Lisa Wilkinson opened The elbowroom in Feburary 2003. A mother to Tuilelaith and Sean, director of The elbowroom and with a crew of over 35 staff, she is a busy bee. She teaches in their yoga training programs, yoga, pregnancy yoga, and mum and baby yoga.
Lisa is a specialist in paediatric and pregnancy with workshops, Craniosacral Therapy, breast feeding support. She is a doula and is working towards another solution to maternity hospitals in Dublin.
Lisa explains to m&i readers why skin to skin contact at birth is beneficial for baby
There’s now a multitude of studies that show that mothers and babies should be together, skin to skin contact (baby naked, not wrapped in a blanket) immediately after birth. The baby is:
- Baby’s temperature is more stable
- Baby’s heart and breathing rates are more regular
- Baby’s blood sugar is more elevated.
Not only that, skin to skin contact immediately after birth allows the baby to be colonised by the same bacteria as the mother. This, plus breastfeeding, are thought to be important in the prevention of allergic diseases. When a baby is put into an incubator, its skin and gut are often colonised by bacteria different from his mother’s.
We now know that this is true not only for the baby born at term and in good health, but also for the premature baby. Skin to skin contact and Kangaroo Mother Care can contribute much to the care of the premature baby. Even babies on oxygen can be cared for skin to skin, and this helps reduce their need for extra oxygen.
What are the benefits of skin-to-skin?
From the point of view of breastfeeding, babies who are kept skin to skin with the mother immediately after birth for at least an hour, are more likely to latch on without any help and they are more likely to latch on well. This is especially true if the mother did not receive medication during the labour or birth. If the birth is medicated in anyway, it is even more important to keep skin to skin where possible whilst allowing for the babies system to clear and their reflexes to become more “switched on”.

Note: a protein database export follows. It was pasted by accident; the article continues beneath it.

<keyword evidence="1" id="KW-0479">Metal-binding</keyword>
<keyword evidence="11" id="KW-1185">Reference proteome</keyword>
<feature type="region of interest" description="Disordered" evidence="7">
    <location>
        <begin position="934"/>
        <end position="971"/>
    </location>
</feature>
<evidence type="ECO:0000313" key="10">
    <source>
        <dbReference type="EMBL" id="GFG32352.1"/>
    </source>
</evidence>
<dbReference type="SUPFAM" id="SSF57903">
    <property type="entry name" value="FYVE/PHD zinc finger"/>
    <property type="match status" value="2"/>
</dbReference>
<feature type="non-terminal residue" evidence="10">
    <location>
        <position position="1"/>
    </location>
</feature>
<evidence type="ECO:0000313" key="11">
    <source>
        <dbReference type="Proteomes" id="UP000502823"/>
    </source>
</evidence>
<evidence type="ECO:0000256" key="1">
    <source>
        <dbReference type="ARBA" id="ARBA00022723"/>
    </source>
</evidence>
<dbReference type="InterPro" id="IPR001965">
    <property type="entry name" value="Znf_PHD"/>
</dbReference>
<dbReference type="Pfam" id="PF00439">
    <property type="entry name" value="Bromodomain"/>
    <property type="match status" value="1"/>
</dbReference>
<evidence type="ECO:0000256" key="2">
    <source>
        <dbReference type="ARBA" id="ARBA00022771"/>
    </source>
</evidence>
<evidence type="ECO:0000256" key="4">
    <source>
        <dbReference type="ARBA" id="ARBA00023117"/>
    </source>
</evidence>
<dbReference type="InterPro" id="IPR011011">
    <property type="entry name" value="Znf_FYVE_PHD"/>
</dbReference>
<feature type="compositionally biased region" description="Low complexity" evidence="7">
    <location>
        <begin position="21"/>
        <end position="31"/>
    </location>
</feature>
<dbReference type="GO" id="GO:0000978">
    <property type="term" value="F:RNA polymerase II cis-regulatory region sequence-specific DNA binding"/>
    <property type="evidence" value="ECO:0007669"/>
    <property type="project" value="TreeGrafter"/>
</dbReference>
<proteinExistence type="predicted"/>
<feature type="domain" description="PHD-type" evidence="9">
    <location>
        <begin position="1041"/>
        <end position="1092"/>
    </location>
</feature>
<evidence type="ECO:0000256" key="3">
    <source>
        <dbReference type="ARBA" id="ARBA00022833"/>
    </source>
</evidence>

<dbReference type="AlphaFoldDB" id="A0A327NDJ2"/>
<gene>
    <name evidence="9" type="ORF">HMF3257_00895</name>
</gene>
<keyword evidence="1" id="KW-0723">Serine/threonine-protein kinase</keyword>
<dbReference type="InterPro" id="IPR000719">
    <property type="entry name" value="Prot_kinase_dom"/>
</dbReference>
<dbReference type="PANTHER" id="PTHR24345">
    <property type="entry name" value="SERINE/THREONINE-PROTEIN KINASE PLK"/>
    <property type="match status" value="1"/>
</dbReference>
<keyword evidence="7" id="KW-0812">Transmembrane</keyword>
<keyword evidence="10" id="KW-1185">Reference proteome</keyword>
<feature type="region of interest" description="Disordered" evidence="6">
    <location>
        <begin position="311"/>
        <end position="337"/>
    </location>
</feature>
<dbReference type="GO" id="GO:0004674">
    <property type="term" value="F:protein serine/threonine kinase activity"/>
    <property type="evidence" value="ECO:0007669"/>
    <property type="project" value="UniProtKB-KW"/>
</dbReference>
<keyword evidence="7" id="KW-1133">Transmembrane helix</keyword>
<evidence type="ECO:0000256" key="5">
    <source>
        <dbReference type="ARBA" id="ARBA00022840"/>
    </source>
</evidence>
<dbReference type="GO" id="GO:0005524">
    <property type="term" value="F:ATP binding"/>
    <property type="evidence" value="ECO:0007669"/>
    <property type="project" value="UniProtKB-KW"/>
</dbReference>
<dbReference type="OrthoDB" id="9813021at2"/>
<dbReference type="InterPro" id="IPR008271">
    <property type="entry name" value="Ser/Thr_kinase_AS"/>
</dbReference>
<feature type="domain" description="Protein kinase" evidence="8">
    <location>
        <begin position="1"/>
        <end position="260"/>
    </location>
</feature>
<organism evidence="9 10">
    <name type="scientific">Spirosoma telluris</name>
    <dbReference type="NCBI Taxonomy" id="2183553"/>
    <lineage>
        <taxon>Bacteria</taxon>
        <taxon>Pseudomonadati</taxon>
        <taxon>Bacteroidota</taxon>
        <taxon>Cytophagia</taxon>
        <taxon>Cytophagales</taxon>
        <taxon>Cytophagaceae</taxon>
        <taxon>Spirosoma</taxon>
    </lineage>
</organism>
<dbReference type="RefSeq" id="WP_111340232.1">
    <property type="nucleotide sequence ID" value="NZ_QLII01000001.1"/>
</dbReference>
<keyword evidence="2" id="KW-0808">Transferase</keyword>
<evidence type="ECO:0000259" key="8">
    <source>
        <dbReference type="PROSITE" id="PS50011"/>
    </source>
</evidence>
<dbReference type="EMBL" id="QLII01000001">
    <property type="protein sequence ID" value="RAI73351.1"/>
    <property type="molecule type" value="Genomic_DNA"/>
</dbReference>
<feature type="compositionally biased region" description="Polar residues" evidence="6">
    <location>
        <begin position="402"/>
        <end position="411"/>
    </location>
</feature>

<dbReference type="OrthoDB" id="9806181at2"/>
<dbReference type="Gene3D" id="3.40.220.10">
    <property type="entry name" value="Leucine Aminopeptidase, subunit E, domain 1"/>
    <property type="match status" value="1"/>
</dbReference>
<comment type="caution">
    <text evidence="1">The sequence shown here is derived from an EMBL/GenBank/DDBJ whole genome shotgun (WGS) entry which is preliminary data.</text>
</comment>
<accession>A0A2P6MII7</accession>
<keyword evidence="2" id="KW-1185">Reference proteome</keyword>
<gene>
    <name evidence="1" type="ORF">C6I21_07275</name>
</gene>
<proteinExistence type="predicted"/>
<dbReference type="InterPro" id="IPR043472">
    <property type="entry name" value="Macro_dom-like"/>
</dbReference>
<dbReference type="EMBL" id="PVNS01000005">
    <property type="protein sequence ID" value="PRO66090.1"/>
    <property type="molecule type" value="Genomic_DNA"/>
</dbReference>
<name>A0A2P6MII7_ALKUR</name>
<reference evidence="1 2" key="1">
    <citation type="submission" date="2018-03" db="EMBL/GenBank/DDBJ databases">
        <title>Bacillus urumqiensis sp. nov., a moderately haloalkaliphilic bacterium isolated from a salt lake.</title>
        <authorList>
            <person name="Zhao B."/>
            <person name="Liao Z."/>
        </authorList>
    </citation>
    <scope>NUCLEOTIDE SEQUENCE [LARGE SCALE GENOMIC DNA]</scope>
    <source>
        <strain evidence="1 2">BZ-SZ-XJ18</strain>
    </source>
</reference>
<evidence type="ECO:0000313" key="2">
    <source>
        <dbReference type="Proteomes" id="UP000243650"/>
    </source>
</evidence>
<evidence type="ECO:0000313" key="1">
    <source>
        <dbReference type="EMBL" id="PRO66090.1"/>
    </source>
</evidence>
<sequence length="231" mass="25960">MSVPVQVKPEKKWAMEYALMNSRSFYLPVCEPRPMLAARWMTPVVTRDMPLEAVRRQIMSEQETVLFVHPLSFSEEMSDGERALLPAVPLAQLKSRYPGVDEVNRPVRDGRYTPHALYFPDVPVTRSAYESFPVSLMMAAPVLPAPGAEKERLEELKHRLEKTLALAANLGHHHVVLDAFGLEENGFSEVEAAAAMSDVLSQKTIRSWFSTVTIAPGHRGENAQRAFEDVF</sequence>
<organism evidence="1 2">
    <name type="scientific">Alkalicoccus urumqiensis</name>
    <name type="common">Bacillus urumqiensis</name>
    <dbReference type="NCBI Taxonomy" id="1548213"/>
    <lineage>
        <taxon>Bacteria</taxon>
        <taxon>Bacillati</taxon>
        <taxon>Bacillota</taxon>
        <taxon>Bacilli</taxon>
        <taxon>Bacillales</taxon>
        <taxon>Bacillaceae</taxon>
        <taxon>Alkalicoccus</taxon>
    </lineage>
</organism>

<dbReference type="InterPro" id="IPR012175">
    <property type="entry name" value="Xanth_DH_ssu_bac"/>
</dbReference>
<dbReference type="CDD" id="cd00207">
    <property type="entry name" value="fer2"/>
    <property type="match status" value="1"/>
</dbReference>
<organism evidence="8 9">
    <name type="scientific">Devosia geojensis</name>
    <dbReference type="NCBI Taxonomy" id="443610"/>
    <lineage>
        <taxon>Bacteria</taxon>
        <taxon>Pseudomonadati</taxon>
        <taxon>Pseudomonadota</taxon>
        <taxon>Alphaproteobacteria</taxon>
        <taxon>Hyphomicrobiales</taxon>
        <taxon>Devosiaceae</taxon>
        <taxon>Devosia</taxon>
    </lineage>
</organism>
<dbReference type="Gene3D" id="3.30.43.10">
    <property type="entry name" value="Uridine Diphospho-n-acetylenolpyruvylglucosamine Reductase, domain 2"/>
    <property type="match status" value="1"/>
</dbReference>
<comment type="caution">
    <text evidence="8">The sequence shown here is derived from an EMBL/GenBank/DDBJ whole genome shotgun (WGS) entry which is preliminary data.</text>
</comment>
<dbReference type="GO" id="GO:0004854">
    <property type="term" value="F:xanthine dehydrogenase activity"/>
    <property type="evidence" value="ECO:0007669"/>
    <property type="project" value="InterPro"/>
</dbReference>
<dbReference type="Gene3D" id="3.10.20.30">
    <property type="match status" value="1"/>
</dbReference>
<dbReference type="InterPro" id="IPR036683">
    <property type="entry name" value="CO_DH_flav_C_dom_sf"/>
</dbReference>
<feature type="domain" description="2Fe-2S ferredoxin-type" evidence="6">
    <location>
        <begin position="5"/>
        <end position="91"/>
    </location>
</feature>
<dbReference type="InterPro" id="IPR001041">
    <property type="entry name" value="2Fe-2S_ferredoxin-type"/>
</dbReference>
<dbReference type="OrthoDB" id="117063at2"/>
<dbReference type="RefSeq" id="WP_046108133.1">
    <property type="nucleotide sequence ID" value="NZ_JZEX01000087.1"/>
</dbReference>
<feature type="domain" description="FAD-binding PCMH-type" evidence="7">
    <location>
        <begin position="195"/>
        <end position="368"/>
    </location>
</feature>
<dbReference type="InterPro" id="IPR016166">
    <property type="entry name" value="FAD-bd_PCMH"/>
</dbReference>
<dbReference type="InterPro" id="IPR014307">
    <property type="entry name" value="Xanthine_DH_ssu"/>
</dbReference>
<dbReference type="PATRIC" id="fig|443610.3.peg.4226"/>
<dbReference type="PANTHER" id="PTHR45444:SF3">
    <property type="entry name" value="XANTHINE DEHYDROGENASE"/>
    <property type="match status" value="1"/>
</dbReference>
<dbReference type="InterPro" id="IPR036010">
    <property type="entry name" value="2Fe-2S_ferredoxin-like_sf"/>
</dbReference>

Skin to skin contact immediately after birth, which lasts for at least an hour (and should continue for as many hours as possible throughout the day and night for the first number of weeks) has the following positive effects.
- Is more likely to latch on
- Is more likely to latch on well
- Maintains his/her normal body temperature better even than in an incubator
- Maintains his/her heart rate, respiratory rate and blood pressure normal
- Has higher blood sugar
- Is less likely to cry
- Is more likely to breastfeed exclusively and breastfeed longer
- Will indicate to his mother when he is ready to feed
There is no reason that the vast majority of babies cannot be skin to skin with the mother immediately after birth for at least an hour. Remember hospital routines, such as weighing the baby, should not take precedence!
The elbowroom is a great urban retreat to heal, restore and achieve optimum health. The team of therapists and instructors firmly believe everybody deserves effective and affordable healthcare for both mind and body. For more information go to www.the-elbowroom.com.
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maternity & infant
Originally posted 2015-08-11 09:10:43.